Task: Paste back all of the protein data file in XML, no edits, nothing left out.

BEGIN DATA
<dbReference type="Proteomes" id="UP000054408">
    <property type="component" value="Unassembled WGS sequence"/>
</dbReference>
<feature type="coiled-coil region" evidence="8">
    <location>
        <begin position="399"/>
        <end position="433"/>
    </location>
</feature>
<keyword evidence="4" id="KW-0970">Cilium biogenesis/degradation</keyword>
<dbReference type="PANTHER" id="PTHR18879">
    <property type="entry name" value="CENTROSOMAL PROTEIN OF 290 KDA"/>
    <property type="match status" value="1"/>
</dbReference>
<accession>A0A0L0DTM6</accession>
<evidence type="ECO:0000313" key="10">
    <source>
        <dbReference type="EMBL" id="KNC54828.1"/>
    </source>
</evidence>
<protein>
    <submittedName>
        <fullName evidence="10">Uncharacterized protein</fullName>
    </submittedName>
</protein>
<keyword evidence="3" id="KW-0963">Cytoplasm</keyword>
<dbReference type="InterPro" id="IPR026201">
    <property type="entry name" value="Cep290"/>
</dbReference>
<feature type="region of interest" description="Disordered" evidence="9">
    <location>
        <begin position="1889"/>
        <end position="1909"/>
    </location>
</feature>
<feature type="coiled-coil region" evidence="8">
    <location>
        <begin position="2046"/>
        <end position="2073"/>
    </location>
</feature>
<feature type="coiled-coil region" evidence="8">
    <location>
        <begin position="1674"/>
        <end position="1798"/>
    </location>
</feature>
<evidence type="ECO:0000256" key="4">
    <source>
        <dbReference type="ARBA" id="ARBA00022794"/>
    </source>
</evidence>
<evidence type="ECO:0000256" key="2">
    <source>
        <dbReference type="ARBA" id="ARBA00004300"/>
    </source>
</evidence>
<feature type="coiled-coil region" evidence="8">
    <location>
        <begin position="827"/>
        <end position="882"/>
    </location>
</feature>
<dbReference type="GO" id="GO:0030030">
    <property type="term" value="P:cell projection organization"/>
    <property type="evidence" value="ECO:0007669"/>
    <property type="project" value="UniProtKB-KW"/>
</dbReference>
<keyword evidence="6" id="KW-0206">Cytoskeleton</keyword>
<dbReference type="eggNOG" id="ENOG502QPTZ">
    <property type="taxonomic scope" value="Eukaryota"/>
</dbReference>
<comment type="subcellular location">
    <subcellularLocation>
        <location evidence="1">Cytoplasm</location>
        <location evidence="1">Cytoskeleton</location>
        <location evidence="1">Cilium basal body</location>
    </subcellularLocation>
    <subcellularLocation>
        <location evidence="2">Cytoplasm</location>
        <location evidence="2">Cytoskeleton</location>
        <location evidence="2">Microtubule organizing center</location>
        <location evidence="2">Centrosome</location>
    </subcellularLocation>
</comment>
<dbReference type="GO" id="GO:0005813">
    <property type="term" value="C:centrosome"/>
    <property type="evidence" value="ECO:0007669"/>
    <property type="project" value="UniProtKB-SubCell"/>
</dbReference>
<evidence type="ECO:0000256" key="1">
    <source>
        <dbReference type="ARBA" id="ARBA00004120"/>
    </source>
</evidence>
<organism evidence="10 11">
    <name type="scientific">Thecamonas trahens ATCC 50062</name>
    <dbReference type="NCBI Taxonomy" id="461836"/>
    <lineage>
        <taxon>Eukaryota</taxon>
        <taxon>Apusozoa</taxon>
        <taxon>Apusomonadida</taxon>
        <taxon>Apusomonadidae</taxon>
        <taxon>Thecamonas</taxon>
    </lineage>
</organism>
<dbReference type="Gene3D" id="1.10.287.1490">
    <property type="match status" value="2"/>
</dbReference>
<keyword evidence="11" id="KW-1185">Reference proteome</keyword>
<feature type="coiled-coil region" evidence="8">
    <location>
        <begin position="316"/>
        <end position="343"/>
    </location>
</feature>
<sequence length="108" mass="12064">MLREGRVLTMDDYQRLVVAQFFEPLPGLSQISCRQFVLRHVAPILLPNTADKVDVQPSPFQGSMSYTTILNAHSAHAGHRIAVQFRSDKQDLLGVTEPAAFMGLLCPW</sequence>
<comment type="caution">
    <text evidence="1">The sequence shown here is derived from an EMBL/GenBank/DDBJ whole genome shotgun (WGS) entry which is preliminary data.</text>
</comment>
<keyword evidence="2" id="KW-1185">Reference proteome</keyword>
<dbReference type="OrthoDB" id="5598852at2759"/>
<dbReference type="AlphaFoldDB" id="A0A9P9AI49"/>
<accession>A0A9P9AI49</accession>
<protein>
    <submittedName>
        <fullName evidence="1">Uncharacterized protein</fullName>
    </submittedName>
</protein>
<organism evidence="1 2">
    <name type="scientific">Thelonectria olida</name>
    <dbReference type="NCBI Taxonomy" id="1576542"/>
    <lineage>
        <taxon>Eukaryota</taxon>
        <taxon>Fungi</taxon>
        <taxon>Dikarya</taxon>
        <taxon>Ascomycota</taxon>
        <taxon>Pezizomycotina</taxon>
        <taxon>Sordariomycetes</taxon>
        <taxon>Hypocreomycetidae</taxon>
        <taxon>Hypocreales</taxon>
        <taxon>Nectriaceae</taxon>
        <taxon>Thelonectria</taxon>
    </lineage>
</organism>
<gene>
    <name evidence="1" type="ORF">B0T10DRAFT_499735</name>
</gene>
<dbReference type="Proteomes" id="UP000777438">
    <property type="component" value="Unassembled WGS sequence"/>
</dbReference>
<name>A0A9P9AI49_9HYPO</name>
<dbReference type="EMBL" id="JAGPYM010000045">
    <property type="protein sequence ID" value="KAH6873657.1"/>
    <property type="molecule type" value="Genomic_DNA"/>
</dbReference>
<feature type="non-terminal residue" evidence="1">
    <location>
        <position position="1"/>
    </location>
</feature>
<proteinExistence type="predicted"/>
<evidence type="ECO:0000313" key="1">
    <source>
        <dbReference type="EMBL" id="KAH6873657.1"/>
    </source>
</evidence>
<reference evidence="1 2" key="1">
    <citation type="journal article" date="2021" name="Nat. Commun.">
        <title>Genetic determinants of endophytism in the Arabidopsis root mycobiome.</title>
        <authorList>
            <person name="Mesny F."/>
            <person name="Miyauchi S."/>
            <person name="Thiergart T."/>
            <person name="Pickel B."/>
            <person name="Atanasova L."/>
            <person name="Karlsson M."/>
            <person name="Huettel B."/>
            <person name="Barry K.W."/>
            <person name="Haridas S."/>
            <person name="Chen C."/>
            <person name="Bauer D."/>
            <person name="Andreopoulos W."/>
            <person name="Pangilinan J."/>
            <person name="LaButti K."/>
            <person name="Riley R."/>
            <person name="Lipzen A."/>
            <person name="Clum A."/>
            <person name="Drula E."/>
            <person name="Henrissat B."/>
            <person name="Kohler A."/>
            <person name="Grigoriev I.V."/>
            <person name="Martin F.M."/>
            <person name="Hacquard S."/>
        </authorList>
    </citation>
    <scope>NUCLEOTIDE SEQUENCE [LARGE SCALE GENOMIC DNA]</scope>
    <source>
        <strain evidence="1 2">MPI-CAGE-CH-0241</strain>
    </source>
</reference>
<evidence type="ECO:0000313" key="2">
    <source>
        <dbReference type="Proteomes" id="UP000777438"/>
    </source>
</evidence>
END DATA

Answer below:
<dbReference type="Proteomes" id="UP000054408">
    <property type="component" value="Unassembled WGS sequence"/>
</dbReference>
<feature type="coiled-coil region" evidence="8">
    <location>
        <begin position="399"/>
        <end position="433"/>
    </location>
</feature>
<keyword evidence="4" id="KW-0970">Cilium biogenesis/degradation</keyword>
<dbReference type="PANTHER" id="PTHR18879">
    <property type="entry name" value="CENTROSOMAL PROTEIN OF 290 KDA"/>
    <property type="match status" value="1"/>
</dbReference>
<accession>A0A0L0DTM6</accession>
<evidence type="ECO:0000313" key="10">
    <source>
        <dbReference type="EMBL" id="KNC54828.1"/>
    </source>
</evidence>
<protein>
    <submittedName>
        <fullName evidence="10">Uncharacterized protein</fullName>
    </submittedName>
</protein>
<keyword evidence="3" id="KW-0963">Cytoplasm</keyword>
<dbReference type="InterPro" id="IPR026201">
    <property type="entry name" value="Cep290"/>
</dbReference>
<feature type="region of interest" description="Disordered" evidence="9">
    <location>
        <begin position="1889"/>
        <end position="1909"/>
    </location>
</feature>
<feature type="coiled-coil region" evidence="8">
    <location>
        <begin position="2046"/>
        <end position="2073"/>
    </location>
</feature>
<feature type="coiled-coil region" evidence="8">
    <location>
        <begin position="1674"/>
        <end position="1798"/>
    </location>
</feature>
<evidence type="ECO:0000256" key="4">
    <source>
        <dbReference type="ARBA" id="ARBA00022794"/>
    </source>
</evidence>
<evidence type="ECO:0000256" key="2">
    <source>
        <dbReference type="ARBA" id="ARBA00004300"/>
    </source>
</evidence>
<feature type="coiled-coil region" evidence="8">
    <location>
        <begin position="827"/>
        <end position="882"/>
    </location>
</feature>
<dbReference type="GO" id="GO:0030030">
    <property type="term" value="P:cell projection organization"/>
    <property type="evidence" value="ECO:0007669"/>
    <property type="project" value="UniProtKB-KW"/>
</dbReference>
<keyword evidence="6" id="KW-0206">Cytoskeleton</keyword>
<dbReference type="eggNOG" id="ENOG502QPTZ">
    <property type="taxonomic scope" value="Eukaryota"/>
</dbReference>
<comment type="subcellular location">
    <subcellularLocation>
        <location evidence="1">Cytoplasm</location>
        <location evidence="1">Cytoskeleton</location>
        <location evidence="1">Cilium basal body</location>
    </subcellularLocation>
    <subcellularLocation>
        <location evidence="2">Cytoplasm</location>
        <location evidence="2">Cytoskeleton</location>
        <location evidence="2">Microtubule organizing center</location>
        <location evidence="2">Centrosome</location>
    </subcellularLocation>
</comment>
<dbReference type="GO" id="GO:0005813">
    <property type="term" value="C:centrosome"/>
    <property type="evidence" value="ECO:0007669"/>
    <property type="project" value="UniProtKB-SubCell"/>
</dbReference>
<evidence type="ECO:0000256" key="1">
    <source>
        <dbReference type="ARBA" id="ARBA00004120"/>
    </source>
</evidence>
<organism evidence="10 11">
    <name type="scientific">Thecamonas trahens ATCC 50062</name>
    <dbReference type="NCBI Taxonomy" id="461836"/>
    <lineage>
        <taxon>Eukaryota</taxon>
        <taxon>Apusozoa</taxon>
        <taxon>Apusomonadida</taxon>
        <taxon>Apusomonadidae</taxon>
        <taxon>Thecamonas</taxon>
    </lineage>
</organism>
<dbReference type="Gene3D" id="1.10.287.1490">
    <property type="match status" value="2"/>
</dbReference>
<keyword evidence="11" id="KW-1185">Reference proteome</keyword>
<feature type="coiled-coil region" evidence="8">
    <location>
        <begin position="316"/>
        <end position="343"/>
    </location>
</feature>
<sequence length="108" mass="12064">MLREGRVLTMDDYQRLVVAQFFEPLPGLSQISCRQFVLRHVAPILLPNTADKVDVQPSPFQGSMSYTTILNAHSAHAGHRIAVQFRSDKQDLLGVTEPAAFMGLLCPW</sequence>
<comment type="caution">
    <text evidence="1">The sequence shown here is derived from an EMBL/GenBank/DDBJ whole genome shotgun (WGS) entry which is preliminary data.</text>
</comment>
<keyword evidence="2" id="KW-1185">Reference proteome</keyword>
<dbReference type="OrthoDB" id="5598852at2759"/>
<dbReference type="AlphaFoldDB" id="A0A9P9AI49"/>
<accession>A0A9P9AI49</accession>
<protein>
    <submittedName>
        <fullName evidence="1">Uncharacterized protein</fullName>
    </submittedName>
</protein>
<organism evidence="1 2">
    <name type="scientific">Thelonectria olida</name>
    <dbReference type="NCBI Taxonomy" id="1576542"/>
    <lineage>
        <taxon>Eukaryota</taxon>
        <taxon>Fungi</taxon>
        <taxon>Dikarya</taxon>
        <taxon>Ascomycota</taxon>
        <taxon>Pezizomycotina</taxon>
        <taxon>Sordariomycetes</taxon>
        <taxon>Hypocreomycetidae</taxon>
        <taxon>Hypocreales</taxon>
        <taxon>Nectriaceae</taxon>
        <taxon>Thelonectria</taxon>
    </lineage>
</organism>
<gene>
    <name evidence="1" type="ORF">B0T10DRAFT_499735</name>
</gene>
<dbReference type="Proteomes" id="UP000777438">
    <property type="component" value="Unassembled WGS sequence"/>
</dbReference>
<name>A0A9P9AI49_9HYPO</name>
<dbReference type="EMBL" id="JAGPYM010000045">
    <property type="protein sequence ID" value="KAH6873657.1"/>
    <property type="molecule type" value="Genomic_DNA"/>
</dbReference>
<feature type="non-terminal residue" evidence="1">
    <location>
        <position position="1"/>
    </location>
</feature>
<proteinExistence type="predicted"/>
<evidence type="ECO:0000313" key="1">
    <source>
        <dbReference type="EMBL" id="KAH6873657.1"/>
    </source>
</evidence>
<reference evidence="1 2" key="1">
    <citation type="journal article" date="2021" name="Nat. Commun.">
        <title>Genetic determinants of endophytism in the Arabidopsis root mycobiome.</title>
        <authorList>
            <person name="Mesny F."/>
            <person name="Miyauchi S."/>
            <person name="Thiergart T."/>
            <person name="Pickel B."/>
            <person name="Atanasova L."/>
            <person name="Karlsson M."/>
            <person name="Huettel B."/>
            <person name="Barry K.W."/>
            <person name="Haridas S."/>
            <person name="Chen C."/>
            <person name="Bauer D."/>
            <person name="Andreopoulos W."/>
            <person name="Pangilinan J."/>
            <person name="LaButti K."/>
            <person name="Riley R."/>
            <person name="Lipzen A."/>
            <person name="Clum A."/>
            <person name="Drula E."/>
            <person name="Henrissat B."/>
            <person name="Kohler A."/>
            <person name="Grigoriev I.V."/>
            <person name="Martin F.M."/>
            <person name="Hacquard S."/>
        </authorList>
    </citation>
    <scope>NUCLEOTIDE SEQUENCE [LARGE SCALE GENOMIC DNA]</scope>
    <source>
        <strain evidence="1 2">MPI-CAGE-CH-0241</strain>
    </source>
</reference>
<evidence type="ECO:0000313" key="2">
    <source>
        <dbReference type="Proteomes" id="UP000777438"/>
    </source>
</evidence>